Nearly seven times as many women as men are raped in England & Wales each year, according to current statistics summarised on the Rape Crisis website. Despite changes to the law, marketing campaigns and a much greater awareness & education of sexual health than ever before, it is still a prominent, common and abhorrent problem in our society. I myself have spoken about my own experiences of rape when failing to effectively review performance artist Louise Orwin’s latest show Oh Yes Oh No. So, it comes of no surprise that the topic is covered in multiple productions as part of the HerStory Festival. Each of these is approached sensitively, honestly and bravely – I applaud every single one of these actors, creatives and individuals who put their stories out there for an audience to bear witness to.

After opening with Feldman’s beautifully constructed spoken word in Hear Me Out, we are treated to a series of productions that artfully mention rape in combination with many other factors. Jessica Butcher’s Boots notes how it can tarnish a place that you previously thought safe and comforting – Tanya Loretta Dee beautifully conveys the peace she finds in the woods at night time, despite it seeming sinister and terrifying to many others. With Illona Linthwaite, the two actors throw a delicate perspective onto youth and ageing, a preconception that retirement is the same as being tired of life, when it fact it feels like the younger of the two is closer to giving up:

I can’t make life so I find it in other things

Bj McNeill’s Cornflake Girl puts the rape of a pre-teenage girl as the genesis for mental health problems further down the line, an experience that results in Ivy Corbin being sectioned to a psychiatric hospital. McNeill beautifully juxtaposes the location with light-hearted personalities inherent in Kudzanayi Chiwawa and Alex Reynolds, as well as the enforced openness with counsellor Rebecca Crankshaw. McNeill artfully focusses on the dialogue, moments of silence between characters when no one knows what to say in a space that claims to be safe and open.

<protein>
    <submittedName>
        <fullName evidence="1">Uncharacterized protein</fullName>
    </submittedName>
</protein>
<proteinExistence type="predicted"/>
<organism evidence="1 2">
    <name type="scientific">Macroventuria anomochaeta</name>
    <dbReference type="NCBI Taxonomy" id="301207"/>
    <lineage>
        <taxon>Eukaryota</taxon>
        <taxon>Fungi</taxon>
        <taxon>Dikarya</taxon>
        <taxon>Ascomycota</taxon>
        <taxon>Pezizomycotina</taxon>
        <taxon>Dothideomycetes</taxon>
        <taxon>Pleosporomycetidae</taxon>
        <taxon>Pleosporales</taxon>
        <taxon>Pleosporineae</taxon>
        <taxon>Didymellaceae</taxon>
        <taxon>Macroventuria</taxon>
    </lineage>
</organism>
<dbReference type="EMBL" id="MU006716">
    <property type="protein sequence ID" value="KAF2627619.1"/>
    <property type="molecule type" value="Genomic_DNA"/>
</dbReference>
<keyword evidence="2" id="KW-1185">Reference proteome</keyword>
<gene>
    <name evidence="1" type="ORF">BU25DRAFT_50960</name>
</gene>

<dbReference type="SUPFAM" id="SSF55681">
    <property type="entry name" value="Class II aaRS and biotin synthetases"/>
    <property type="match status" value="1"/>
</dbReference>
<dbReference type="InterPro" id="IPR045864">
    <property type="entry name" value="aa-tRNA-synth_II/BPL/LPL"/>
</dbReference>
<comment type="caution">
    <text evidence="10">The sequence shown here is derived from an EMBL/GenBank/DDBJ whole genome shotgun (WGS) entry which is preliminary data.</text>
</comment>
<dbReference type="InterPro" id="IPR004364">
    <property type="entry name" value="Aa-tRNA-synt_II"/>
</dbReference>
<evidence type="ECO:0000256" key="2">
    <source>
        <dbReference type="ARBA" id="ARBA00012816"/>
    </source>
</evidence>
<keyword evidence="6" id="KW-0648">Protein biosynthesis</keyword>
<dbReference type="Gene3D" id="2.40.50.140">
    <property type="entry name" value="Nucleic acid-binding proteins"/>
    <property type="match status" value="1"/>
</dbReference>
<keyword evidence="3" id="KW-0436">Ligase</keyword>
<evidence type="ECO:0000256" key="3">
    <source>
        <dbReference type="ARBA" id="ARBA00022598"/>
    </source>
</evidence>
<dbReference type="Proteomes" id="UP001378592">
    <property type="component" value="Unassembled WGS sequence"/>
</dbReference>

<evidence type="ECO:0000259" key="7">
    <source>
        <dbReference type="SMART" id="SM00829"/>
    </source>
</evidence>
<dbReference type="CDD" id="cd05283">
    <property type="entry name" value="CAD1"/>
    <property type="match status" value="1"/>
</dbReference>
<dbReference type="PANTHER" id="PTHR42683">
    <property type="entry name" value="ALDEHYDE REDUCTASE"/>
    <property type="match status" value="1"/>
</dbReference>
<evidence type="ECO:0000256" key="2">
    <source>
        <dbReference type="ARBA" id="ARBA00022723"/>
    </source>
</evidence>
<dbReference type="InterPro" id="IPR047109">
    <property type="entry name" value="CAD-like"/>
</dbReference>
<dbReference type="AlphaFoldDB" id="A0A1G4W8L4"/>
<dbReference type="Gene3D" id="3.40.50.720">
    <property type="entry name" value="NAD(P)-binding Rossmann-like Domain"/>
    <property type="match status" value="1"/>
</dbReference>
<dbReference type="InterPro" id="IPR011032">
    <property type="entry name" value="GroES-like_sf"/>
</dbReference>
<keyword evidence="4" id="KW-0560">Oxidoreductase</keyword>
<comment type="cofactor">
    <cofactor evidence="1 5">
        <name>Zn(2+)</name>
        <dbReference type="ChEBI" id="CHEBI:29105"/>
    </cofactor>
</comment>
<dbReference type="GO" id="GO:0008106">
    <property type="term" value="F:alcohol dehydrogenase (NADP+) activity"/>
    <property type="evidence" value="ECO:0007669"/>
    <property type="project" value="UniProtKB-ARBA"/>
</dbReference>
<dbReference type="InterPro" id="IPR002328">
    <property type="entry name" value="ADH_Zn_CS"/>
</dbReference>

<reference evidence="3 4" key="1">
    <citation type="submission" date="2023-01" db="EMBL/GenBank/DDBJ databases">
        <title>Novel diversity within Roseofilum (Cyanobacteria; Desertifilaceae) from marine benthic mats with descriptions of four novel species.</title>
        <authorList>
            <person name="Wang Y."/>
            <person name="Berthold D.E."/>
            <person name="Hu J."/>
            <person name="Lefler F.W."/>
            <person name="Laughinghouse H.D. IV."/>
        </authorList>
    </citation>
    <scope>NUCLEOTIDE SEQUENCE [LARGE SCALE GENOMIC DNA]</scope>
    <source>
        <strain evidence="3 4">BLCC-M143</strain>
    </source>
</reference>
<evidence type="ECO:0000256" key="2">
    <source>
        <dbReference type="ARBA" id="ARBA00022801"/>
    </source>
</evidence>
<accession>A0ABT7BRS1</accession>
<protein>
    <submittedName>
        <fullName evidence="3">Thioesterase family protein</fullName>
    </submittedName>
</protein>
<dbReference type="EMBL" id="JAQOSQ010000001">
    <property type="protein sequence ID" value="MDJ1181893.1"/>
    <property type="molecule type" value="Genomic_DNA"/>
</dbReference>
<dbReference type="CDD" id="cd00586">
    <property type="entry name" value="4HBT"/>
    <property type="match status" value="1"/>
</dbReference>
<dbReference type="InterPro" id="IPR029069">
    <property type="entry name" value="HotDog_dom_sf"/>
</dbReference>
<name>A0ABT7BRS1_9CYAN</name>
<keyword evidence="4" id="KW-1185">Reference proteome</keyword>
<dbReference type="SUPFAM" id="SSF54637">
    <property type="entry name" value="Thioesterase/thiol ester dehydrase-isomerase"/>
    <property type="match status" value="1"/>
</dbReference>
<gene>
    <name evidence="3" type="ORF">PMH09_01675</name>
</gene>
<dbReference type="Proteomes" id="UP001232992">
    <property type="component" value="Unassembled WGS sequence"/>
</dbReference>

It stands complementary to Between CreativesSeeds, a series of stereotypes that hang in the air with intended menace and intentional pain. Here words can hurt just as much as any physical abuse – being bullied for your weight, or the colour of your skin, is as mentally damaging as physical rape. Here, instead of awkward silences, we have dangerous ones, pauses that fill the room with an anticipated threat before it is realised.

“If you want the best for us, how can you not be a feminist”?

This quote rings in our ears halfway through HerStory Festival, one of many gems found in Cindy Marcolina’s exquisitely crafted The Quiet Riot. Michelle Barwood narrates the necessity for women across the world to stand up for change in a way that doesn’t cause further destruction or violence.

The intelligence and variety in the programme offers further support for championing the best of feminist theatre – performance art from Sedona Rose and Elise van Lil intermingles with Simran Hunjun’s touching dance piece Nervosa and Emma Harris’ ingenious multimedia duologue I’m Nervous You’re Nervous I’m Nervous…

The inevitable questions that come out of HerStory Festival are: when will the next one be? and can it be longer? A week-long programme that brings back some of these pieces in a more fully-fledged form, alongside snippets and trials of new work, will be a welcome and much-needed addition to the fringe theatre scene. Fingers crossed for a regular curated festival in the near future.